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Imams asked into schools

Teachers and clerics to be part of new drive against extremists

Teachers and clerics to be part of new drive against extremists

Teachers and clerics to be part of new drive against extremists

Schools will be asked to help "win hearts and minds" in the battle against violent extremists. Ministers believe that lessons from Muslim clerics could steer pupils away from radicalisation.

The Government will suggest next week that heads draft in British-born imams to teach citizenship so that pupils learn about the Koran and Islam in the context of a multicultural society.

Officials say the lessons could include "discussing rights of neighbours, the sacredness of life or the importance of equal opportunities".

The idea is one of the solutions for schools suggested in the Prevent Strategy, to be published in conjunction with the Home Office, and aimed at stopping people from supporting extremists.

It comes in the wake of last week's Exeter restaurant bombing, which police suspect was the work of a British-educated convert to Islam, and the July 7, 2005 London attacks by home-grown terrorists, including a teaching assistant.

Writing in today's TES, Ed Balls, the Children, Schools and Familes Secretary, said: "A very small number of young people of school age may already be at risk of being drawn into criminal activity inspired by violent extremists. Education can be a powerful weapon against this."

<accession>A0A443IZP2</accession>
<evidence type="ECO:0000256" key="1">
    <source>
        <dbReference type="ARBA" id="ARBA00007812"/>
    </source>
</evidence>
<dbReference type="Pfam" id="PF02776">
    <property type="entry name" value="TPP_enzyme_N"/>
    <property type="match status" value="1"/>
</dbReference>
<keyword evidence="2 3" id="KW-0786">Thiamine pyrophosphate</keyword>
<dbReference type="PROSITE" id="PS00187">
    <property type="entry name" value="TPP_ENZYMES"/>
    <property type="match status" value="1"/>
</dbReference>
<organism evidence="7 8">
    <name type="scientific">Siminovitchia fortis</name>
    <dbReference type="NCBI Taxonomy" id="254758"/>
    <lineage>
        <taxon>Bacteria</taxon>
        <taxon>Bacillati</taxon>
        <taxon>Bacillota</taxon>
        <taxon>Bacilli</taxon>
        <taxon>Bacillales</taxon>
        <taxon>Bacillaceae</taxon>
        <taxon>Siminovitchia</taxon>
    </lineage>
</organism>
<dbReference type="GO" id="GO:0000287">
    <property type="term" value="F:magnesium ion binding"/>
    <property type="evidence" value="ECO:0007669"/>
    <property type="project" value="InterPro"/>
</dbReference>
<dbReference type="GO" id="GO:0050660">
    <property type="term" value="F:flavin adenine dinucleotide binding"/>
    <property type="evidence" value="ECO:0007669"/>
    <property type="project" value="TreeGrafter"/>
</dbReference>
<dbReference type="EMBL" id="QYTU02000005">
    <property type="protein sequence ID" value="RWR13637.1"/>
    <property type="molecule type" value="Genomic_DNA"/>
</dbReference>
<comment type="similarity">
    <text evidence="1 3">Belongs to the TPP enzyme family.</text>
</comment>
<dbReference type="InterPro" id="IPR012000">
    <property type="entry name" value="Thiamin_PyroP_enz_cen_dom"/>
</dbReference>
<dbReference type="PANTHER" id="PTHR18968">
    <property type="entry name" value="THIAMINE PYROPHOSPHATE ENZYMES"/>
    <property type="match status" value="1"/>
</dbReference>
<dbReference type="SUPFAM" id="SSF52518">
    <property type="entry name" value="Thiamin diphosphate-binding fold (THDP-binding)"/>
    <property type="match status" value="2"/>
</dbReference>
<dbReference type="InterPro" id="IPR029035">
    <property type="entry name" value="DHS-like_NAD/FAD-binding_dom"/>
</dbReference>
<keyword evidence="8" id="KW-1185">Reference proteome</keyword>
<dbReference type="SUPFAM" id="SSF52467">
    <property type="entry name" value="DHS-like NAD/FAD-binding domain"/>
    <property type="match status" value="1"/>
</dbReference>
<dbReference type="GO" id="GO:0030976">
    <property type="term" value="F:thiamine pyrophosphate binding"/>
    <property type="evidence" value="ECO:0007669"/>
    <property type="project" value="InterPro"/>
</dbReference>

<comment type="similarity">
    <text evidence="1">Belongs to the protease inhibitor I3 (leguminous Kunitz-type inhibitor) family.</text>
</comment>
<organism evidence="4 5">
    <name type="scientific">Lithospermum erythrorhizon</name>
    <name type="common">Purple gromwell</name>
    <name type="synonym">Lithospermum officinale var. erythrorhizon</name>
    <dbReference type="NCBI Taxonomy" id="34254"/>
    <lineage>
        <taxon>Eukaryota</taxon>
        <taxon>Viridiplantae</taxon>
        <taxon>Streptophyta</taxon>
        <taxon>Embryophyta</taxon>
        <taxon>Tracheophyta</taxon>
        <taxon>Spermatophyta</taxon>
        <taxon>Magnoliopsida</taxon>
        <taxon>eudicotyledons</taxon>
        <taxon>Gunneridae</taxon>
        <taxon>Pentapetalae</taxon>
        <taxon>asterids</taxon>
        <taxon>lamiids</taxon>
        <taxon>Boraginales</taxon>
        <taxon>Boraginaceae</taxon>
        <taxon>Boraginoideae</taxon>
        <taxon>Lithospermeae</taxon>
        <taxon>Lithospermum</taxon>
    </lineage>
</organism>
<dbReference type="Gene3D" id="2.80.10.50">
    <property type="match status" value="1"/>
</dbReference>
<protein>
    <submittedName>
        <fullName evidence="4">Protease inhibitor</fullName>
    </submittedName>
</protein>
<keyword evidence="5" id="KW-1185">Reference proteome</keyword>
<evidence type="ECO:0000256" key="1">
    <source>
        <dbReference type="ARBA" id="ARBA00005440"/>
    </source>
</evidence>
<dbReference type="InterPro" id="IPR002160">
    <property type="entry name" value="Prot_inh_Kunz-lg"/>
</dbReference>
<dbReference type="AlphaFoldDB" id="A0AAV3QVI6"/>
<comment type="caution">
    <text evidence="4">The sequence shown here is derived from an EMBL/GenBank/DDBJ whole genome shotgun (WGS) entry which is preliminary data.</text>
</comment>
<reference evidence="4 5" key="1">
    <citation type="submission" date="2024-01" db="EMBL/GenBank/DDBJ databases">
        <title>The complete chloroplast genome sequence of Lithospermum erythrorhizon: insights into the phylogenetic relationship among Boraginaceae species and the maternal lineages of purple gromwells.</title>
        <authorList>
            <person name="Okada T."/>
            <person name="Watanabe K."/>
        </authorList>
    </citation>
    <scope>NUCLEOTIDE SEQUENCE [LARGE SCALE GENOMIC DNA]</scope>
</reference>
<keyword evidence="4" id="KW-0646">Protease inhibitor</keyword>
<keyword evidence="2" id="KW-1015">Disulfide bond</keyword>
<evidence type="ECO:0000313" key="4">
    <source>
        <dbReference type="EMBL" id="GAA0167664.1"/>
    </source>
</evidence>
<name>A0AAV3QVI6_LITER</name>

Department officials say using Saturday sessions run by extended schools to offer extra specialist maths and science classes could be another opportunity for imams to deliver "faith based citizenship lessons" on Islam.

They stress the extra classes would be funded through local authority rather than school budgets.

The National Union of Teachers met fierce opposition in March when it suggested Muslim clerics and other faith leaders should be sent into every state school as an alternative to having specific faith schools. Heads' leaders and other critics warned this could allow extremists to target pupils.

But the Government believes that if the imams are British born they will be steeped in the multicultural values of Britain.

Sylvia Jones, head of Valentines High, Ilford, where 40 per cent of pupils have Muslim backgrounds, was consulted about the Prevent Strategy and has had a local imam, Haroon Patel, visit her pupils for the last five years. She stressed her approach was more subtle than the Government's. "Imam Haroon's role is nothing to do with the prevention of terrorism. It is to act as a positive role model," she said.

"But if you do include people from diverse communities in the work of your school that will create a harmonious atmosphere where students are unlikely to be seduced by extremism."

Imam Haroon said: "I don't think this idea has been thought through because at the end of the day to avoid extremism you will need to do much more than sending imams into schools. Families need to be involved as well."

He said imams should be used in RE lessons involving all faiths so no one felt targeted or excluded.

Next week's strategy will advise schools, police, and local authorities on how they can work together to combat the threat.

More detailed guidance for schools will be given in the autum.

Meanwhile, a series of summer conferences will allow young people to debate extremism.

Ed Balls, page 29.

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